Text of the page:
Roth had an unerring sense of literary merit, but since he had no money or status, and because of the international protest, he was ignored by established writers, and outbid by wealthier, better connected publishers (Alfred A. Knopf, Thomas Seltzer, Bennett Cerf, Horace Liveright). He did not ask permission of some of the best writers he published not only in his underground publications but in his trade imprint, William Faro, Inc. The reputation of "that pirate Roth" spread to all corners of the literary establishment.
Roth's instinct for discovering political corruption was first rate. Due to the nature of his popular audience, he appealed to sensationalism. He understood the energy that made Broadway, Washington, and Hollywood glamour irresistible, but his readership demanded romantic clichés and prurient gossip. So Roth sensationalized his exposes and his advertising copy. He did well with his Faro imprint in the early 1930s. His expurgated version of Lady Chatterley's Lover was a big seller, as were reprints of classic erotica (especially Mirbeau's Diary of a Chambermaid), from which books explicit sex was excised. Another interesting William Faro novel was A Scarlet Pansy (Robert Scully, 1932), an early, sympathetic account of a flamboyant homosexual. In 1931, Roth published an expose of Herbert Hoover (The Strange Career of Mr. Hoover Under Two Flags) which sold extremely well.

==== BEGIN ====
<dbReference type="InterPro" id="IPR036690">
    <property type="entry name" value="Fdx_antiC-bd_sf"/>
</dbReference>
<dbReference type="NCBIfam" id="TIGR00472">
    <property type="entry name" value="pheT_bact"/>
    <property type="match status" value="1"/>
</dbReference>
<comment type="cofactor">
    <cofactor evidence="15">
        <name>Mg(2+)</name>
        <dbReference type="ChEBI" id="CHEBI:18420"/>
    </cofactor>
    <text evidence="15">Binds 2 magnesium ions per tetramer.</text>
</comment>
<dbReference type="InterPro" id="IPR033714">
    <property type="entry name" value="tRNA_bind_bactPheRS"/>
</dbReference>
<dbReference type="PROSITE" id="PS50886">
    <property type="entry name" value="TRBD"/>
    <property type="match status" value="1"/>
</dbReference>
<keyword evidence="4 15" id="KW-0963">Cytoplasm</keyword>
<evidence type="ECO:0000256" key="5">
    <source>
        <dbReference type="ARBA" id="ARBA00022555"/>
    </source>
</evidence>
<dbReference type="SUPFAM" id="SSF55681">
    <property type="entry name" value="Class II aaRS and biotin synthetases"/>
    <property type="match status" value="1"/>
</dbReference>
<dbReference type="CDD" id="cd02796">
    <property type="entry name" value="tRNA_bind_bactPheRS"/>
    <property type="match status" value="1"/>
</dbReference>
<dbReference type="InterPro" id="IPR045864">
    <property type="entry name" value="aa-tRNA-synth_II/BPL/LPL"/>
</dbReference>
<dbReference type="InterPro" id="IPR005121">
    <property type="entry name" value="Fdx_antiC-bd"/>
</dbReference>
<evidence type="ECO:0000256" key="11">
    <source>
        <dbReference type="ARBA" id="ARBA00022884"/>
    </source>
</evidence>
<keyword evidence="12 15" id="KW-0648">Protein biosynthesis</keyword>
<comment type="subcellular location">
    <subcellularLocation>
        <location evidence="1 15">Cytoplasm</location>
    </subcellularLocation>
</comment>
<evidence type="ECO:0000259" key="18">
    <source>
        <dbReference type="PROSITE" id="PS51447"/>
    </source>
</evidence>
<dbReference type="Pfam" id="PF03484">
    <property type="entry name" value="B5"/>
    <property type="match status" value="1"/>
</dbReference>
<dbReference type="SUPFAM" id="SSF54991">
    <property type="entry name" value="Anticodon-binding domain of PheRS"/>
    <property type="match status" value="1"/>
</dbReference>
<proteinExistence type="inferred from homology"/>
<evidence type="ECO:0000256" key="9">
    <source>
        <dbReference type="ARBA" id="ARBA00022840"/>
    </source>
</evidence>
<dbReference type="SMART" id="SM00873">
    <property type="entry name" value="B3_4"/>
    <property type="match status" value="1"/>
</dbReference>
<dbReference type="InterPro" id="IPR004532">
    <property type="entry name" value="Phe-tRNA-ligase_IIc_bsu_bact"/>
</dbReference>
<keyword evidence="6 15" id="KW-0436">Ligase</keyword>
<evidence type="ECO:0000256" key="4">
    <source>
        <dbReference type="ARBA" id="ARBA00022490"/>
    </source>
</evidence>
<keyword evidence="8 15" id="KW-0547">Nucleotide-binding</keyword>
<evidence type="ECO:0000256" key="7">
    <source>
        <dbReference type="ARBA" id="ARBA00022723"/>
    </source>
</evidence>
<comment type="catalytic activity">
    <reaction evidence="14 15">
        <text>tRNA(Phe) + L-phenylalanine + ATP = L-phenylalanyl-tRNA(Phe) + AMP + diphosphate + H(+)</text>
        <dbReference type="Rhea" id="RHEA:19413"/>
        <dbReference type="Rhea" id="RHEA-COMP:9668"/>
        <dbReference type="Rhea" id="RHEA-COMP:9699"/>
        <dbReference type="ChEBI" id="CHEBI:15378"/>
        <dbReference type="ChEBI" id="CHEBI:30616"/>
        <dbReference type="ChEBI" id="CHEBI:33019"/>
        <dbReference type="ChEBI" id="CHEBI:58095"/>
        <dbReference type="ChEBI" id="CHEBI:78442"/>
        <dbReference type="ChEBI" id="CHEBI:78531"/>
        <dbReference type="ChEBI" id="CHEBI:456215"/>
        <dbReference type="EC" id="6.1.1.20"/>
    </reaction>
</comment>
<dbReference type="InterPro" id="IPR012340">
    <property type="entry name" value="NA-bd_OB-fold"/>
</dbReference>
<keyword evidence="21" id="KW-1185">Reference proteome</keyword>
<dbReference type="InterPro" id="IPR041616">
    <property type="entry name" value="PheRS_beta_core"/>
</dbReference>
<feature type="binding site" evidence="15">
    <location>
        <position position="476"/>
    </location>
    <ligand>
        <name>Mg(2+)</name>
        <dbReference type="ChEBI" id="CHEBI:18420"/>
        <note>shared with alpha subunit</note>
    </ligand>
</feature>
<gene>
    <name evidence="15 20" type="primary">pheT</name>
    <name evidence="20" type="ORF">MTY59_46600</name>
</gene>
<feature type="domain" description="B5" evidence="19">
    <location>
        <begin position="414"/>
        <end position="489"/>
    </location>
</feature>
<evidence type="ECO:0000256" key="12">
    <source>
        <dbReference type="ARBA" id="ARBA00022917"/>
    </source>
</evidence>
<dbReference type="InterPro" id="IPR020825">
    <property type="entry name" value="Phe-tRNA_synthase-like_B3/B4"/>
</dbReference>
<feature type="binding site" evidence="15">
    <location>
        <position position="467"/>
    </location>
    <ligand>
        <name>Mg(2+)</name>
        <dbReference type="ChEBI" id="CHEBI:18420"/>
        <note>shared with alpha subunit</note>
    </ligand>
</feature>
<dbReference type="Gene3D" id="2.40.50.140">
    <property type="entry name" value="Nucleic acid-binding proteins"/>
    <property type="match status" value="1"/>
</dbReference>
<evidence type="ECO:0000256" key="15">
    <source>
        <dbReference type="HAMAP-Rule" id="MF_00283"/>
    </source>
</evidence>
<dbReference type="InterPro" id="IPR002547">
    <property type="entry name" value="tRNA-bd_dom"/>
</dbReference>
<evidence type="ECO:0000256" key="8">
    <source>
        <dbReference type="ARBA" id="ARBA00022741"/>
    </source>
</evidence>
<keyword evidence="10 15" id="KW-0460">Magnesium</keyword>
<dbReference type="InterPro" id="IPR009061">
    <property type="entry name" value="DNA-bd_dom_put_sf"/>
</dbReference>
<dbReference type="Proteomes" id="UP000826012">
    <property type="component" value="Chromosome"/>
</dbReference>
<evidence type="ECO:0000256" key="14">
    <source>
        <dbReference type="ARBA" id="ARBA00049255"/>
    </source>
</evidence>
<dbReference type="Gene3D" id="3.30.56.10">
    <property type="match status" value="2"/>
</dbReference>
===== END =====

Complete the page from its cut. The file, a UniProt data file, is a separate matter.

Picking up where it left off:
The Wall Street Crash forced Roth into bankruptcy. What followed was the most complex episode in Roth's life, the one that brought him the most rejection. Written under the pressures of bankruptcy, and the advantage taken of that by colleagues in the underground economy of erotica publishing, he published Jews Must Live, regarded by many of his critics as an example of ethnic self-hatred.